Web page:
The election results indicated that Nkrumah won 20,780 votes out of the total of 23,122. This news was broken to him by the prison authorities on 9th February.
Now Arden-Clarke was faced with how to go about releasing Nkrumah because there was no precedent releasing Nkrumah on political grounds. Above all, there was also the issue of convicted Nkrumah’s threat of disruptive action unless the Gold Coast was granted immediate self government.
Nkrumah was a raw meat which had stuck in the throat. He could neither be thrown out nor swallowed. He constituted a threat if set free and if kept locked up.
The agitation going on at that time made it obvious that the CPP would refuse to cooperate in working with the Constitution without their leader. Nkrumah and his party had the mass of the people behind them and there was no other party with appreciable public support to which one could turn.
Without him the Constitution would be still-born and if nothing was done, all hopes, aspirations and concrete proposals for a greater measure of self-government, there would no longer be any faith in the good intentions of the British government and the Gold Coast would plunged into disorder , violence and bloodshed .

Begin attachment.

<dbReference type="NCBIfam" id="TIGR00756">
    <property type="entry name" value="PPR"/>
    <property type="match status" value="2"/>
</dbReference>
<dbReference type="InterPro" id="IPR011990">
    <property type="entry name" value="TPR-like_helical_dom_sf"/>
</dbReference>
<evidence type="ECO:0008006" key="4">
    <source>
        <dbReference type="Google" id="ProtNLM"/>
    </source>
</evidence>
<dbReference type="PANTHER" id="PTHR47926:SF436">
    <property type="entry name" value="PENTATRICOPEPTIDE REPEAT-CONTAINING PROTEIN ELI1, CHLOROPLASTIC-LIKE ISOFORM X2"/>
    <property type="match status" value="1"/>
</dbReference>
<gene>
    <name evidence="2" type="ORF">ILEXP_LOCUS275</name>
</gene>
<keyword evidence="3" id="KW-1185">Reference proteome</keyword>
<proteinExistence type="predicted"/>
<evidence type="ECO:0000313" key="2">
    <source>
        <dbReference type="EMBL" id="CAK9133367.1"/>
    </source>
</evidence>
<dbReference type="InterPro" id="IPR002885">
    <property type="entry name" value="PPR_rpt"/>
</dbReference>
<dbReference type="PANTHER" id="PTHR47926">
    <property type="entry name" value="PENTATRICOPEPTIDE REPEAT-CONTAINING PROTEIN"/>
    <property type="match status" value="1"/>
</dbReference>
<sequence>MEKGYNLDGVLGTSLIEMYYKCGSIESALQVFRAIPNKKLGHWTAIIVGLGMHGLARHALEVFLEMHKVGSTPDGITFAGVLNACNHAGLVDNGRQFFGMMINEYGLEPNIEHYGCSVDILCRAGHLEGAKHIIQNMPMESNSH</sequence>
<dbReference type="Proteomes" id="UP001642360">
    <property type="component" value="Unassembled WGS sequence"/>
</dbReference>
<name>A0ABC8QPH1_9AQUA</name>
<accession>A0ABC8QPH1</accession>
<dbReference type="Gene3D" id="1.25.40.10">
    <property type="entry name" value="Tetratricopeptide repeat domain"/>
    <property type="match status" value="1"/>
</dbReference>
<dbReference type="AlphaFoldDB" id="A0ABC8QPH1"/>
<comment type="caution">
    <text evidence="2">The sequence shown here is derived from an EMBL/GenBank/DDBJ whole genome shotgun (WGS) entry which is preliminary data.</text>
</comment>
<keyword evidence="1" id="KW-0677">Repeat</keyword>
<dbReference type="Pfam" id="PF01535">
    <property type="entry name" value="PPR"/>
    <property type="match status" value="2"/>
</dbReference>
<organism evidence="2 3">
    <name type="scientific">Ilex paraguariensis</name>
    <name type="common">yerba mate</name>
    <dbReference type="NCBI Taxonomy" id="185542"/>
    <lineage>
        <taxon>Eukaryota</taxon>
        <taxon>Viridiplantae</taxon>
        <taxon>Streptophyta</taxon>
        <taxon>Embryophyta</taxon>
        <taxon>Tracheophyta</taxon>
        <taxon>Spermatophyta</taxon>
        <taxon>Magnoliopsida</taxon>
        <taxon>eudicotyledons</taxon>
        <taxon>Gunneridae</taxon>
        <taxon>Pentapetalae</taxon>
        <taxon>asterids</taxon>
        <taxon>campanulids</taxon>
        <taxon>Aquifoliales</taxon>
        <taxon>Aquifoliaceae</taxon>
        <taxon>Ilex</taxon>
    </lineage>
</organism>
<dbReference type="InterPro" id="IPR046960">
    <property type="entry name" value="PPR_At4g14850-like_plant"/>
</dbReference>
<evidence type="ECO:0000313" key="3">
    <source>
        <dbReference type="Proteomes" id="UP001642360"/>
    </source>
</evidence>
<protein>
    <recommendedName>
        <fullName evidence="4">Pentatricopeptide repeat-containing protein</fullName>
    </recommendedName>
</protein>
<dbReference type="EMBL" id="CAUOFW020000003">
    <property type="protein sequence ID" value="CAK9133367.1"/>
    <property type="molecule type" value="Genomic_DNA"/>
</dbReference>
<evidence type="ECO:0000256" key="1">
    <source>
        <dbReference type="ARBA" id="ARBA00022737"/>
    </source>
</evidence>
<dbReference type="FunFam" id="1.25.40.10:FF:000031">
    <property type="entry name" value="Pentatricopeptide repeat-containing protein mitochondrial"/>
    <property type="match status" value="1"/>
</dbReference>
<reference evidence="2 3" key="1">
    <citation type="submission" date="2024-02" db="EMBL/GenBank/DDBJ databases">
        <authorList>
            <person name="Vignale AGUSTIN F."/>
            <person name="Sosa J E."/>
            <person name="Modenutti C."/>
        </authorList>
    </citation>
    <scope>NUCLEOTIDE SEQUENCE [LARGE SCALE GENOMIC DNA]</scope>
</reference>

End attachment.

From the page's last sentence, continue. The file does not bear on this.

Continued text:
Nkrumah released from prison Arden Clarke released Nkrumah, describing it as ‘an act of grace’ after fourteen months’ imprisonment on the 12th February to be welcomed by his supporters and an invitation to pay a call on the Governor the next morning at the Christianborg Castle.
The two leaders were suspicious and wary of each other on their first physical encounter. Arden- Clarke recalled ‘we knew each other only by reputation, and my reputation was, I think, as obnoxious to him as his was to me.’ Their meeting was of mutual suspicion and mistrust, cynically comparable to two dogs sniffing around each other.
The writer is an officer with the Information Services Department
The Spectator Page: 37 Saturday, March 5, 2011